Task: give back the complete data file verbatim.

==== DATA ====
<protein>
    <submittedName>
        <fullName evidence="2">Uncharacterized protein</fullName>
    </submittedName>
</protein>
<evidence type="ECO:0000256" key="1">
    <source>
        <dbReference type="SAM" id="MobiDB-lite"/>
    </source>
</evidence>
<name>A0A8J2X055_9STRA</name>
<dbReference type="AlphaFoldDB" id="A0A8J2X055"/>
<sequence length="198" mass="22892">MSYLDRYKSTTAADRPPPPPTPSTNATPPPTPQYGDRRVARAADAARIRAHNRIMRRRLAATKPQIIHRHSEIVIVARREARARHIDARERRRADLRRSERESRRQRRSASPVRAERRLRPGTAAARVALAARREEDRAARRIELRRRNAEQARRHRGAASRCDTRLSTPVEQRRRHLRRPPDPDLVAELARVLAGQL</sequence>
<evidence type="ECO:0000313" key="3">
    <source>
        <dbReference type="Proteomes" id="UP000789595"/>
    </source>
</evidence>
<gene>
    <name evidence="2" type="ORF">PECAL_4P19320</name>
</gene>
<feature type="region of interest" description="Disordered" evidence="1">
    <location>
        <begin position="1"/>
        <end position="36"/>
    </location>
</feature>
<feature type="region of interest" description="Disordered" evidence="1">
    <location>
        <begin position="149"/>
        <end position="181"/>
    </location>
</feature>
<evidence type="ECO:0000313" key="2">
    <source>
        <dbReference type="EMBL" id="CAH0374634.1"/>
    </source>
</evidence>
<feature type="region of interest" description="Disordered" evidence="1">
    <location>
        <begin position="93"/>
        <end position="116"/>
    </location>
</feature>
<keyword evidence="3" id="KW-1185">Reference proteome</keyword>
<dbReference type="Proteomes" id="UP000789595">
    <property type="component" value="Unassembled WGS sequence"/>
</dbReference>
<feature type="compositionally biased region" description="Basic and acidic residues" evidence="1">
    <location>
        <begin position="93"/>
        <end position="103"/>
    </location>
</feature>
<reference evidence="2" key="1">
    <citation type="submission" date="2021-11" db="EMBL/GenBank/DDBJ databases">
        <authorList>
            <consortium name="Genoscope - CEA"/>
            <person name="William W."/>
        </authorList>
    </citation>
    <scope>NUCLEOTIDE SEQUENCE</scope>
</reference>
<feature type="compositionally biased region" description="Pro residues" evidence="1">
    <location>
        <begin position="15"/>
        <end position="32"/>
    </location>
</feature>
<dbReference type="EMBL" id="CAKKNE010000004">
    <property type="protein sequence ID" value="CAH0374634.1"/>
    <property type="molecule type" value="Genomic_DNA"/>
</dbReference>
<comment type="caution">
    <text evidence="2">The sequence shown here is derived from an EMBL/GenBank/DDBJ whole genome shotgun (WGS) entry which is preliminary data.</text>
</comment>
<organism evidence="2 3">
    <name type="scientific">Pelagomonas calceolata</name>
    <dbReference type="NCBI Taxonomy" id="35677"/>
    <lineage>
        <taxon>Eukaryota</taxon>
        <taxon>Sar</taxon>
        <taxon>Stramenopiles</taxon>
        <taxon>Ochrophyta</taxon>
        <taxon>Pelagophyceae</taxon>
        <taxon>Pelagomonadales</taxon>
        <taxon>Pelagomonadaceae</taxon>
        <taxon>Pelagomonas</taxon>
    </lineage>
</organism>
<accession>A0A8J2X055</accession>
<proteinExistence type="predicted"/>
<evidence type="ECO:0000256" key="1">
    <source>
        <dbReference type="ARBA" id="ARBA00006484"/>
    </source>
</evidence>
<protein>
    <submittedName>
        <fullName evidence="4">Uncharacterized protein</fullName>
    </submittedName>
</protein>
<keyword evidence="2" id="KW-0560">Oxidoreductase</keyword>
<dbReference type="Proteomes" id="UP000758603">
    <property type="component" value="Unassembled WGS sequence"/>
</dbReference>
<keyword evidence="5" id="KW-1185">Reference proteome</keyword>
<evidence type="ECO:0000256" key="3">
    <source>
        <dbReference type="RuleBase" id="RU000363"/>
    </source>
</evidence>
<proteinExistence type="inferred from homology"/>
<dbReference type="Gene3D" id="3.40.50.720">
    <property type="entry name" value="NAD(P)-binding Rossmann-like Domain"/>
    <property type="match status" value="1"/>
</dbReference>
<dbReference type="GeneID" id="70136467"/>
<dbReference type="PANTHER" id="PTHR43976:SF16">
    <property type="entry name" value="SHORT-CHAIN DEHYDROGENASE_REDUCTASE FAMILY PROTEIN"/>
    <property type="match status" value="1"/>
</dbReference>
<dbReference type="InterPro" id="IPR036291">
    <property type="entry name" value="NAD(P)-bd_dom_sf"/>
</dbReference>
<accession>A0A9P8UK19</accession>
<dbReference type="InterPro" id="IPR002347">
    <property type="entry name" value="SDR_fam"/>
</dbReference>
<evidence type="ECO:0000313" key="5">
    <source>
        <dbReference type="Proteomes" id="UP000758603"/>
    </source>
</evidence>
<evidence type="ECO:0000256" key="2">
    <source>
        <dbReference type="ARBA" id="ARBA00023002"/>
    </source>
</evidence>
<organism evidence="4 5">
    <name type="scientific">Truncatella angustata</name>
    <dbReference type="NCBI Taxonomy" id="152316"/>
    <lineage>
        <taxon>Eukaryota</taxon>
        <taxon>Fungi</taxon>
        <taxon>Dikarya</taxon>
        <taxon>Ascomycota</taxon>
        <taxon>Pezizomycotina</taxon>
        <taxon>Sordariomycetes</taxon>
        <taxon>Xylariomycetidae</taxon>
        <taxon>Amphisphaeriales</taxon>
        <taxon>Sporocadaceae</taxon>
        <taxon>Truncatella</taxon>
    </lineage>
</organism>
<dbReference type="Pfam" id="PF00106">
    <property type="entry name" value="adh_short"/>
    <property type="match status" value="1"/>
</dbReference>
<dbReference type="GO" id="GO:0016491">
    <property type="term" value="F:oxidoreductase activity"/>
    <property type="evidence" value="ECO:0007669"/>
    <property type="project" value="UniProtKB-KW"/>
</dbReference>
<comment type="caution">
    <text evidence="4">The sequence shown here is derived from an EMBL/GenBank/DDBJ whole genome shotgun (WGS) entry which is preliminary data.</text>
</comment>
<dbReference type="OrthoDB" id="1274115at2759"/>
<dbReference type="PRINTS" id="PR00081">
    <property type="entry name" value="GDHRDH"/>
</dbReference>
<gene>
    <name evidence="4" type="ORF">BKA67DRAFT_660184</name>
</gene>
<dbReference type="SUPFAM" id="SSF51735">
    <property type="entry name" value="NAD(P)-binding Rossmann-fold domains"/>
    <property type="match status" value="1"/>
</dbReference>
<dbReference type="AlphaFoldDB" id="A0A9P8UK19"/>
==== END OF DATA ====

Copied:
<protein>
    <submittedName>
        <fullName evidence="2">Uncharacterized protein</fullName>
    </submittedName>
</protein>
<evidence type="ECO:0000256" key="1">
    <source>
        <dbReference type="SAM" id="MobiDB-lite"/>
    </source>
</evidence>
<name>A0A8J2X055_9STRA</name>
<dbReference type="AlphaFoldDB" id="A0A8J2X055"/>
<sequence length="198" mass="22892">MSYLDRYKSTTAADRPPPPPTPSTNATPPPTPQYGDRRVARAADAARIRAHNRIMRRRLAATKPQIIHRHSEIVIVARREARARHIDARERRRADLRRSERESRRQRRSASPVRAERRLRPGTAAARVALAARREEDRAARRIELRRRNAEQARRHRGAASRCDTRLSTPVEQRRRHLRRPPDPDLVAELARVLAGQL</sequence>
<evidence type="ECO:0000313" key="3">
    <source>
        <dbReference type="Proteomes" id="UP000789595"/>
    </source>
</evidence>
<gene>
    <name evidence="2" type="ORF">PECAL_4P19320</name>
</gene>
<feature type="region of interest" description="Disordered" evidence="1">
    <location>
        <begin position="1"/>
        <end position="36"/>
    </location>
</feature>
<feature type="region of interest" description="Disordered" evidence="1">
    <location>
        <begin position="149"/>
        <end position="181"/>
    </location>
</feature>
<evidence type="ECO:0000313" key="2">
    <source>
        <dbReference type="EMBL" id="CAH0374634.1"/>
    </source>
</evidence>
<feature type="region of interest" description="Disordered" evidence="1">
    <location>
        <begin position="93"/>
        <end position="116"/>
    </location>
</feature>
<keyword evidence="3" id="KW-1185">Reference proteome</keyword>
<dbReference type="Proteomes" id="UP000789595">
    <property type="component" value="Unassembled WGS sequence"/>
</dbReference>
<feature type="compositionally biased region" description="Basic and acidic residues" evidence="1">
    <location>
        <begin position="93"/>
        <end position="103"/>
    </location>
</feature>
<reference evidence="2" key="1">
    <citation type="submission" date="2021-11" db="EMBL/GenBank/DDBJ databases">
        <authorList>
            <consortium name="Genoscope - CEA"/>
            <person name="William W."/>
        </authorList>
    </citation>
    <scope>NUCLEOTIDE SEQUENCE</scope>
</reference>
<feature type="compositionally biased region" description="Pro residues" evidence="1">
    <location>
        <begin position="15"/>
        <end position="32"/>
    </location>
</feature>
<dbReference type="EMBL" id="CAKKNE010000004">
    <property type="protein sequence ID" value="CAH0374634.1"/>
    <property type="molecule type" value="Genomic_DNA"/>
</dbReference>
<comment type="caution">
    <text evidence="2">The sequence shown here is derived from an EMBL/GenBank/DDBJ whole genome shotgun (WGS) entry which is preliminary data.</text>
</comment>
<organism evidence="2 3">
    <name type="scientific">Pelagomonas calceolata</name>
    <dbReference type="NCBI Taxonomy" id="35677"/>
    <lineage>
        <taxon>Eukaryota</taxon>
        <taxon>Sar</taxon>
        <taxon>Stramenopiles</taxon>
        <taxon>Ochrophyta</taxon>
        <taxon>Pelagophyceae</taxon>
        <taxon>Pelagomonadales</taxon>
        <taxon>Pelagomonadaceae</taxon>
        <taxon>Pelagomonas</taxon>
    </lineage>
</organism>
<accession>A0A8J2X055</accession>
<proteinExistence type="predicted"/>
<evidence type="ECO:0000256" key="1">
    <source>
        <dbReference type="ARBA" id="ARBA00006484"/>
    </source>
</evidence>
<protein>
    <submittedName>
        <fullName evidence="4">Uncharacterized protein</fullName>
    </submittedName>
</protein>
<keyword evidence="2" id="KW-0560">Oxidoreductase</keyword>
<dbReference type="Proteomes" id="UP000758603">
    <property type="component" value="Unassembled WGS sequence"/>
</dbReference>
<keyword evidence="5" id="KW-1185">Reference proteome</keyword>
<evidence type="ECO:0000256" key="3">
    <source>
        <dbReference type="RuleBase" id="RU000363"/>
    </source>
</evidence>
<proteinExistence type="inferred from homology"/>
<dbReference type="Gene3D" id="3.40.50.720">
    <property type="entry name" value="NAD(P)-binding Rossmann-like Domain"/>
    <property type="match status" value="1"/>
</dbReference>
<dbReference type="GeneID" id="70136467"/>
<dbReference type="PANTHER" id="PTHR43976:SF16">
    <property type="entry name" value="SHORT-CHAIN DEHYDROGENASE_REDUCTASE FAMILY PROTEIN"/>
    <property type="match status" value="1"/>
</dbReference>
<dbReference type="InterPro" id="IPR036291">
    <property type="entry name" value="NAD(P)-bd_dom_sf"/>
</dbReference>
<accession>A0A9P8UK19</accession>
<dbReference type="InterPro" id="IPR002347">
    <property type="entry name" value="SDR_fam"/>
</dbReference>
<evidence type="ECO:0000313" key="5">
    <source>
        <dbReference type="Proteomes" id="UP000758603"/>
    </source>
</evidence>
<evidence type="ECO:0000256" key="2">
    <source>
        <dbReference type="ARBA" id="ARBA00023002"/>
    </source>
</evidence>
<organism evidence="4 5">
    <name type="scientific">Truncatella angustata</name>
    <dbReference type="NCBI Taxonomy" id="152316"/>
    <lineage>
        <taxon>Eukaryota</taxon>
        <taxon>Fungi</taxon>
        <taxon>Dikarya</taxon>
        <taxon>Ascomycota</taxon>
        <taxon>Pezizomycotina</taxon>
        <taxon>Sordariomycetes</taxon>
        <taxon>Xylariomycetidae</taxon>
        <taxon>Amphisphaeriales</taxon>
        <taxon>Sporocadaceae</taxon>
        <taxon>Truncatella</taxon>
    </lineage>
</organism>
<dbReference type="Pfam" id="PF00106">
    <property type="entry name" value="adh_short"/>
    <property type="match status" value="1"/>
</dbReference>
<dbReference type="GO" id="GO:0016491">
    <property type="term" value="F:oxidoreductase activity"/>
    <property type="evidence" value="ECO:0007669"/>
    <property type="project" value="UniProtKB-KW"/>
</dbReference>
<comment type="caution">
    <text evidence="4">The sequence shown here is derived from an EMBL/GenBank/DDBJ whole genome shotgun (WGS) entry which is preliminary data.</text>
</comment>
<dbReference type="OrthoDB" id="1274115at2759"/>
<dbReference type="PRINTS" id="PR00081">
    <property type="entry name" value="GDHRDH"/>
</dbReference>
<gene>
    <name evidence="4" type="ORF">BKA67DRAFT_660184</name>
</gene>
<dbReference type="SUPFAM" id="SSF51735">
    <property type="entry name" value="NAD(P)-binding Rossmann-fold domains"/>
    <property type="match status" value="1"/>
</dbReference>
<dbReference type="AlphaFoldDB" id="A0A9P8UK19"/>